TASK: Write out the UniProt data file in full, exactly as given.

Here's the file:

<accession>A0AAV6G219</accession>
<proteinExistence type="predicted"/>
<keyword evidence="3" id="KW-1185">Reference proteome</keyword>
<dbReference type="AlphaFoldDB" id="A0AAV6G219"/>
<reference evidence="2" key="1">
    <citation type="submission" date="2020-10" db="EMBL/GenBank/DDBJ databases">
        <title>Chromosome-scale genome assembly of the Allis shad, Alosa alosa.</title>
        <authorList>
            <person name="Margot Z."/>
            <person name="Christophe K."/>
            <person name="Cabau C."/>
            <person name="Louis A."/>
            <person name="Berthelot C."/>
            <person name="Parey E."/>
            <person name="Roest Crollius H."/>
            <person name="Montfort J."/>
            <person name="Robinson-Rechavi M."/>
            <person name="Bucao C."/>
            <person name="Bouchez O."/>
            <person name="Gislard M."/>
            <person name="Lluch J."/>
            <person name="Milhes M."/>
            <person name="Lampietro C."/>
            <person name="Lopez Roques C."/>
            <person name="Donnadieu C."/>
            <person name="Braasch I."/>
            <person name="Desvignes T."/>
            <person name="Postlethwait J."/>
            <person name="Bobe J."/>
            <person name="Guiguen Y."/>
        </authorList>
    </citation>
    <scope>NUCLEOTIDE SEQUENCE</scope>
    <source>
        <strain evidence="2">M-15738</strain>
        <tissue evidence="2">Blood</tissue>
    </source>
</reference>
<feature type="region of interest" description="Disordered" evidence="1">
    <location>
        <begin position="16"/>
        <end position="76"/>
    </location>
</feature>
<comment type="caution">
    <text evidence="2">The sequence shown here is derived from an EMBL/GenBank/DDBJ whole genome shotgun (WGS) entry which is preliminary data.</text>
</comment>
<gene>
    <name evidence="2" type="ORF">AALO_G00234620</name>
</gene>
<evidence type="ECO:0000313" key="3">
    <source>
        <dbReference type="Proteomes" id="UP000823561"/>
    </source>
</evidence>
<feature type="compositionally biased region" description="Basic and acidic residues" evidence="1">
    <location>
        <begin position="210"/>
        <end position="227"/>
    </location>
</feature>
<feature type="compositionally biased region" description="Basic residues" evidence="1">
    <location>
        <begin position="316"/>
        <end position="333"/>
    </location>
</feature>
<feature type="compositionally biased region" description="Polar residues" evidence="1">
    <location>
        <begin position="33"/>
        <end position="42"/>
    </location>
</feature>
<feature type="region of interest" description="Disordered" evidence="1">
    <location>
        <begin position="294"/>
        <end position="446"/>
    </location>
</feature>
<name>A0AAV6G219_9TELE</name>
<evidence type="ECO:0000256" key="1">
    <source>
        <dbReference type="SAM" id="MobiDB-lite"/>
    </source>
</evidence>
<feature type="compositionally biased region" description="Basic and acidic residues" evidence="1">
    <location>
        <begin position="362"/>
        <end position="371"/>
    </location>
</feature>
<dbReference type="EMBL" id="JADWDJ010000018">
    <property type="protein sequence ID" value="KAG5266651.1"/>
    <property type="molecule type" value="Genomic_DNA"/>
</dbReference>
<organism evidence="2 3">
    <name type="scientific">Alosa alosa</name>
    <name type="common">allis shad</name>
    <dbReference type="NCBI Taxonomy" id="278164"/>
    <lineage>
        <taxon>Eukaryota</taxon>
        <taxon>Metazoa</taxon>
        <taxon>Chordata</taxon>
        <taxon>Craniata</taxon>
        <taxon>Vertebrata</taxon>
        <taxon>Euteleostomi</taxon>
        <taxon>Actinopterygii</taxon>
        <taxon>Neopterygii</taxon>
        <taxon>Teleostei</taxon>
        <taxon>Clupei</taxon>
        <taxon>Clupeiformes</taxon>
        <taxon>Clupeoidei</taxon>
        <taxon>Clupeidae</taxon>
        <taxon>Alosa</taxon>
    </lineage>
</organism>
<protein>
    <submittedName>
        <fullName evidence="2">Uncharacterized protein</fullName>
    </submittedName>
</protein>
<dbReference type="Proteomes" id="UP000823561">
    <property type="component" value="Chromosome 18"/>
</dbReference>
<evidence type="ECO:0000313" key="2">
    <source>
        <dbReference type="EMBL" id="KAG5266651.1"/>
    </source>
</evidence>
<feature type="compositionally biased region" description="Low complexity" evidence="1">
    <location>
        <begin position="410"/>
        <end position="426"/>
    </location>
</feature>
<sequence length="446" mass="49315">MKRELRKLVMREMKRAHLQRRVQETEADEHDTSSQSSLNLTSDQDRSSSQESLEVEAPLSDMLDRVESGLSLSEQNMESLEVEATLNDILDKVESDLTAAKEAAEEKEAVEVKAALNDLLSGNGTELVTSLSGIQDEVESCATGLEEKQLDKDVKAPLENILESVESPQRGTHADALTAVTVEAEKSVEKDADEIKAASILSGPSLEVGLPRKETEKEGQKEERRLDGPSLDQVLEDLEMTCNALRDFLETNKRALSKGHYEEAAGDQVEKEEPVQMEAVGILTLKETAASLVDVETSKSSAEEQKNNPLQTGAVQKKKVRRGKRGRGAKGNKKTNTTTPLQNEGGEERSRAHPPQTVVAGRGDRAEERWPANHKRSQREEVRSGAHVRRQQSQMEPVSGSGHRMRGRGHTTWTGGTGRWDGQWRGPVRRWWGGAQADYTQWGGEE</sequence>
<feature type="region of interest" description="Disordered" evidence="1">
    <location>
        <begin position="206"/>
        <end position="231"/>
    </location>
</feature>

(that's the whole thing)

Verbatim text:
<accession>A0AAV6G219</accession>
<proteinExistence type="predicted"/>
<keyword evidence="3" id="KW-1185">Reference proteome</keyword>
<dbReference type="AlphaFoldDB" id="A0AAV6G219"/>
<reference evidence="2" key="1">
    <citation type="submission" date="2020-10" db="EMBL/GenBank/DDBJ databases">
        <title>Chromosome-scale genome assembly of the Allis shad, Alosa alosa.</title>
        <authorList>
            <person name="Margot Z."/>
            <person name="Christophe K."/>
            <person name="Cabau C."/>
            <person name="Louis A."/>
            <person name="Berthelot C."/>
            <person name="Parey E."/>
            <person name="Roest Crollius H."/>
            <person name="Montfort J."/>
            <person name="Robinson-Rechavi M."/>
            <person name="Bucao C."/>
            <person name="Bouchez O."/>
            <person name="Gislard M."/>
            <person name="Lluch J."/>
            <person name="Milhes M."/>
            <person name="Lampietro C."/>
            <person name="Lopez Roques C."/>
            <person name="Donnadieu C."/>
            <person name="Braasch I."/>
            <person name="Desvignes T."/>
            <person name="Postlethwait J."/>
            <person name="Bobe J."/>
            <person name="Guiguen Y."/>
        </authorList>
    </citation>
    <scope>NUCLEOTIDE SEQUENCE</scope>
    <source>
        <strain evidence="2">M-15738</strain>
        <tissue evidence="2">Blood</tissue>
    </source>
</reference>
<feature type="region of interest" description="Disordered" evidence="1">
    <location>
        <begin position="16"/>
        <end position="76"/>
    </location>
</feature>
<comment type="caution">
    <text evidence="2">The sequence shown here is derived from an EMBL/GenBank/DDBJ whole genome shotgun (WGS) entry which is preliminary data.</text>
</comment>
<gene>
    <name evidence="2" type="ORF">AALO_G00234620</name>
</gene>
<evidence type="ECO:0000313" key="3">
    <source>
        <dbReference type="Proteomes" id="UP000823561"/>
    </source>
</evidence>
<feature type="compositionally biased region" description="Basic and acidic residues" evidence="1">
    <location>
        <begin position="210"/>
        <end position="227"/>
    </location>
</feature>
<feature type="compositionally biased region" description="Basic residues" evidence="1">
    <location>
        <begin position="316"/>
        <end position="333"/>
    </location>
</feature>
<feature type="compositionally biased region" description="Polar residues" evidence="1">
    <location>
        <begin position="33"/>
        <end position="42"/>
    </location>
</feature>
<feature type="region of interest" description="Disordered" evidence="1">
    <location>
        <begin position="294"/>
        <end position="446"/>
    </location>
</feature>
<name>A0AAV6G219_9TELE</name>
<evidence type="ECO:0000256" key="1">
    <source>
        <dbReference type="SAM" id="MobiDB-lite"/>
    </source>
</evidence>
<feature type="compositionally biased region" description="Basic and acidic residues" evidence="1">
    <location>
        <begin position="362"/>
        <end position="371"/>
    </location>
</feature>
<dbReference type="EMBL" id="JADWDJ010000018">
    <property type="protein sequence ID" value="KAG5266651.1"/>
    <property type="molecule type" value="Genomic_DNA"/>
</dbReference>
<organism evidence="2 3">
    <name type="scientific">Alosa alosa</name>
    <name type="common">allis shad</name>
    <dbReference type="NCBI Taxonomy" id="278164"/>
    <lineage>
        <taxon>Eukaryota</taxon>
        <taxon>Metazoa</taxon>
        <taxon>Chordata</taxon>
        <taxon>Craniata</taxon>
        <taxon>Vertebrata</taxon>
        <taxon>Euteleostomi</taxon>
        <taxon>Actinopterygii</taxon>
        <taxon>Neopterygii</taxon>
        <taxon>Teleostei</taxon>
        <taxon>Clupei</taxon>
        <taxon>Clupeiformes</taxon>
        <taxon>Clupeoidei</taxon>
        <taxon>Clupeidae</taxon>
        <taxon>Alosa</taxon>
    </lineage>
</organism>
<protein>
    <submittedName>
        <fullName evidence="2">Uncharacterized protein</fullName>
    </submittedName>
</protein>
<dbReference type="Proteomes" id="UP000823561">
    <property type="component" value="Chromosome 18"/>
</dbReference>
<evidence type="ECO:0000313" key="2">
    <source>
        <dbReference type="EMBL" id="KAG5266651.1"/>
    </source>
</evidence>
<feature type="compositionally biased region" description="Low complexity" evidence="1">
    <location>
        <begin position="410"/>
        <end position="426"/>
    </location>
</feature>
<sequence length="446" mass="49315">MKRELRKLVMREMKRAHLQRRVQETEADEHDTSSQSSLNLTSDQDRSSSQESLEVEAPLSDMLDRVESGLSLSEQNMESLEVEATLNDILDKVESDLTAAKEAAEEKEAVEVKAALNDLLSGNGTELVTSLSGIQDEVESCATGLEEKQLDKDVKAPLENILESVESPQRGTHADALTAVTVEAEKSVEKDADEIKAASILSGPSLEVGLPRKETEKEGQKEERRLDGPSLDQVLEDLEMTCNALRDFLETNKRALSKGHYEEAAGDQVEKEEPVQMEAVGILTLKETAASLVDVETSKSSAEEQKNNPLQTGAVQKKKVRRGKRGRGAKGNKKTNTTTPLQNEGGEERSRAHPPQTVVAGRGDRAEERWPANHKRSQREEVRSGAHVRRQQSQMEPVSGSGHRMRGRGHTTWTGGTGRWDGQWRGPVRRWWGGAQADYTQWGGEE</sequence>
<feature type="region of interest" description="Disordered" evidence="1">
    <location>
        <begin position="206"/>
        <end position="231"/>
    </location>
</feature>